The Spanish Flu was a terrible illness that spread across Europe and was brought to Britain by returning soldiers and ships bringing food to feed the starving nation.
It was a pandemic that gripped the country and would end up killing more people across the world than the war itself.
The first reported case of Spanish influenza (flu) was in March 1918, towards the end of the war and it quickly became a pandemic.
A pandemic is an illness that spreads around the world. The virus didn’t come from Spain, nor was Spain particularly badly hit (although the King of Spain died from Spanish flu), but Spain was the first country to have reliable reports about the virus, and that’s how it got its name.
In just four months it had travelled across the world, infecting about half of the world’s population.
Nearly fifty million people across the globe would die from Spanish flu – that’s many more people than died in the Great war. It’s easy to see why it was known as the “greatest enemy of all”.
Where did it come from?
Doctors weren’t sure what had caused the outbreak.
At the time, some people wondered if it was caused by a poisonous gas – medical knowledge about viruses wasn’t as advanced as it is today. We now know that viruses can pass between humans and animals and even birds. People and goods were moving around the world in greater number than ever before.
Troops for the war would embark on journeys to different countries, and there were also more travellers than ever thanks to better ships and new rail networks.
Trade between countries had never been so busy and so with all this movement, a virus would have found it easy to spread to every continent.
Another reason the virus found it easy to spread was that troops were often camped closely together and this meant that viruses could pass easily between the men.
Spanish Flu in the UK
It’s fairly certain that the cases in the UK were as a result of the returning troops. The virus would be carried on the air from the railway trains carrying the troops to the towns and cities and even further to the countryside.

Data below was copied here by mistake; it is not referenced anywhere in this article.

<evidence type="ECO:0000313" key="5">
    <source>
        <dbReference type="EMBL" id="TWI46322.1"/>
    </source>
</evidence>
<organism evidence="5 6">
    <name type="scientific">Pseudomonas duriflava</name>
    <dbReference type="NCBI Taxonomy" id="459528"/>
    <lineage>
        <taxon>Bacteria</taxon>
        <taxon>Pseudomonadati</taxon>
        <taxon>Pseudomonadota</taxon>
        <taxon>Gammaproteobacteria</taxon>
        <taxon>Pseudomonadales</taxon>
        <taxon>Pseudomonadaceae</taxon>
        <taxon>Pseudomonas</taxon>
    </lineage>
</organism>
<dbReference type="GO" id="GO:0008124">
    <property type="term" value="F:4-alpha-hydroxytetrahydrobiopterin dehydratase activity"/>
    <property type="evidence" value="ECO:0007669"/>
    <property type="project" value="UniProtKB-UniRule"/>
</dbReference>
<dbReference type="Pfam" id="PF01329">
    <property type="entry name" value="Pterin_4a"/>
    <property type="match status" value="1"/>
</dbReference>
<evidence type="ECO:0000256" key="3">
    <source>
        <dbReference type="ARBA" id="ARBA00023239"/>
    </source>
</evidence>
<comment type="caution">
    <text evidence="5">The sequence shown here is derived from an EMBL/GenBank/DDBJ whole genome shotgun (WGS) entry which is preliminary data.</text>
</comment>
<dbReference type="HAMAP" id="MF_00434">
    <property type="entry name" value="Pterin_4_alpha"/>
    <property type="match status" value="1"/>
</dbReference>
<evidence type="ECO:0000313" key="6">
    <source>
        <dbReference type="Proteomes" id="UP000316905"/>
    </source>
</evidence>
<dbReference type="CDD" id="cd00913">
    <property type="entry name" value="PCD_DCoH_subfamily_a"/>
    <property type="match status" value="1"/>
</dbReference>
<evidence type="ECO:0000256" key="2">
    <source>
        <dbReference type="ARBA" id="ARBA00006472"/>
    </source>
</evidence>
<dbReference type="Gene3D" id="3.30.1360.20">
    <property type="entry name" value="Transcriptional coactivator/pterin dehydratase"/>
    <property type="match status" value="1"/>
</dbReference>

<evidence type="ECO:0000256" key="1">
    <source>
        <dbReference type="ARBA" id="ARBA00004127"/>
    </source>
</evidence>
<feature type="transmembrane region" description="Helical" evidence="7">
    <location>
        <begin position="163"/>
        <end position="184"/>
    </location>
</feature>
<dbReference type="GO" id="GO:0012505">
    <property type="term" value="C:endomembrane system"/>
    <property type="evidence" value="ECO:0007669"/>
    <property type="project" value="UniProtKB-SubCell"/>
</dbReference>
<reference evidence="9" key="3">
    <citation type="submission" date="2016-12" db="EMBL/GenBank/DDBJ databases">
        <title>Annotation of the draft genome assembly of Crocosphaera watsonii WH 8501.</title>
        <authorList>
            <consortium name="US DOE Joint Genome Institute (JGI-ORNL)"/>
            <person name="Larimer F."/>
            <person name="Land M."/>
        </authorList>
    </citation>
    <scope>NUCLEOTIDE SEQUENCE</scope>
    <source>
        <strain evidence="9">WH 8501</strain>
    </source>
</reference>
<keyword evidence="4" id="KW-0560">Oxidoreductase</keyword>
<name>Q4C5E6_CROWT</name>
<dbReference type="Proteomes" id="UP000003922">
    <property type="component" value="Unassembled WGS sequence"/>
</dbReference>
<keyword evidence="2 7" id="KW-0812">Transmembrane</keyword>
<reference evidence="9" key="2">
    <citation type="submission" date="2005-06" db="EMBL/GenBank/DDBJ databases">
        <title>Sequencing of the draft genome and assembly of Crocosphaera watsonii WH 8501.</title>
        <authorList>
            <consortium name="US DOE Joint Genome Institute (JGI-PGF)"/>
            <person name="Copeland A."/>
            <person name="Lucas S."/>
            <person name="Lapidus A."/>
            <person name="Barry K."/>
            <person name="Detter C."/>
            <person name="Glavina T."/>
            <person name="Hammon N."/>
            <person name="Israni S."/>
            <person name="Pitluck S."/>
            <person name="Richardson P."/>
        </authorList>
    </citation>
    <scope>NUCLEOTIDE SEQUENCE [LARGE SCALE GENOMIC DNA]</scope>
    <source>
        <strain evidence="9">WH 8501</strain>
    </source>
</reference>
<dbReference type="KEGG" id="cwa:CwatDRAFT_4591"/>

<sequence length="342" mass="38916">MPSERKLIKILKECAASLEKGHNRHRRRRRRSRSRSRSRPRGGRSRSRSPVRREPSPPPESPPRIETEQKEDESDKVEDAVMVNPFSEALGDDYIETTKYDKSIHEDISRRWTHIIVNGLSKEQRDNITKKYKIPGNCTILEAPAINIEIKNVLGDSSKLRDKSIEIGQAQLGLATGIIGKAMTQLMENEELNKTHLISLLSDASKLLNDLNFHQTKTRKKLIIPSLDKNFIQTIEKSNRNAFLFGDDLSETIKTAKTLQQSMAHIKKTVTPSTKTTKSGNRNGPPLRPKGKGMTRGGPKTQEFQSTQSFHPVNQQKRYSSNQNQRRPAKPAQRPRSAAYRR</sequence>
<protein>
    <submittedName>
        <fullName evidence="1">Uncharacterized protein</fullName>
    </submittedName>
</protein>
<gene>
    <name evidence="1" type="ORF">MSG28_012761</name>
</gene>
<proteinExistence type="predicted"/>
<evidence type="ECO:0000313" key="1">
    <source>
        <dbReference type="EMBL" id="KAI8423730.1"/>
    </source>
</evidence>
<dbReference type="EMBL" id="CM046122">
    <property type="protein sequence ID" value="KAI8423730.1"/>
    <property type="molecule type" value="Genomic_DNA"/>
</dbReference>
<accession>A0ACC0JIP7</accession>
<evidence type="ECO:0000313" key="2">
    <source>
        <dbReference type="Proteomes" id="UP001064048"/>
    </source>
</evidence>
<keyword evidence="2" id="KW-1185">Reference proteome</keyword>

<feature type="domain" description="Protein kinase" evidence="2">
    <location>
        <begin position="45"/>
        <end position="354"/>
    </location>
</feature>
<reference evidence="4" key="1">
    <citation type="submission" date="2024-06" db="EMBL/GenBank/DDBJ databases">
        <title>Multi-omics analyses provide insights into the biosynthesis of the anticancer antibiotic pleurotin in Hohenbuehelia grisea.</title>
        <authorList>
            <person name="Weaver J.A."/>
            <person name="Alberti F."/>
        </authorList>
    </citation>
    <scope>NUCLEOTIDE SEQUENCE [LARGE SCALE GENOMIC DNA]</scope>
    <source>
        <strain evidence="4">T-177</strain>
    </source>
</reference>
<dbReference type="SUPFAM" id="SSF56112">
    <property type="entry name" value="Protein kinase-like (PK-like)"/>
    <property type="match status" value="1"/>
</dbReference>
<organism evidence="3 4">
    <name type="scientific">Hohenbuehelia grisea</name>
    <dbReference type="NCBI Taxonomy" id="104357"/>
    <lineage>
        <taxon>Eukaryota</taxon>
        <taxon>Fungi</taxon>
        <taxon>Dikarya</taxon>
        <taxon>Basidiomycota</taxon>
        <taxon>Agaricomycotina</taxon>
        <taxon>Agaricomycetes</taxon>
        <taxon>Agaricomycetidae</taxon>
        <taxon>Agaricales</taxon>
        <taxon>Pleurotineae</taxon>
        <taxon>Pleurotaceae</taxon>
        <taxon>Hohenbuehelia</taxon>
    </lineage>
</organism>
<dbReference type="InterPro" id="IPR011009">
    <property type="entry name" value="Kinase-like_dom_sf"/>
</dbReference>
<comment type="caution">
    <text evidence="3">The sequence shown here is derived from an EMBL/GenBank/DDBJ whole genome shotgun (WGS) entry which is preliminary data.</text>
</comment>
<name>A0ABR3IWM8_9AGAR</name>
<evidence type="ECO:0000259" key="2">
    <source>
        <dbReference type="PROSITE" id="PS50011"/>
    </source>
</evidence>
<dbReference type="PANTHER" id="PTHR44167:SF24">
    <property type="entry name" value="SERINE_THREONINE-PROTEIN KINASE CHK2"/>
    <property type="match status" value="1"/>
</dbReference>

Hospitals were overwhelmed by the number of cases and graveyards struggled to bury the increasing number of dead. There were no treatments for the flu and no antibiotics to treat the pneumonia and so there was little the medical profession could do to stem the tide of deaths.
Who would get Spanish flu?
Anyone could catch the virus – even the Prime Minister at the time caught it but was very lucky to survive. Walt Disney, the famous cartoonist also caught Spanish flu and survived.
Young people between 20 and 30 seemed to be particularly badly affected and the disease took hold quickly in these cases. You could be healthy in the morning and dead by night time.
A quarter of the British population were affected, and although not everyone who caught the flu died, 228,000 people lost their lives. More people died of influenza in that single year than in the four years of the Black Death Bubonic Plague from 1347 to 1351.
What was it like to have Spanish Flu?
Patients would start by feeling like they just had a cold, perhaps with a headache and a sore throat and a high temperature. Within hours pneumonia would set in, which affects the lungs and breathing. Patients would start turning blue, signalling lack of oxygen and death was by suffocation as the patient became unable to breathe
What have we learned from Spanish Flu?
The virus has been studied over the last century and more has been discovered about how if affected the body and why some people were more affected than others.
The virus triggered a strong reaction to the body’s immune system, causing it to attack itself, and as young people have more active immune systems than the very young or the very old, this is why they were at greater risk of death.
Because was the greatest Pandemic of all time, the government and hospitals had to quickly learn how best to treat a large number of casualties and contain the outbreak.
It’s thought that one of the reasons the virus went away was in part due to putting into place better hygiene measures, as the disease spread, such as keeping patients away from others – a lesson we know to be crucial in infection control today.
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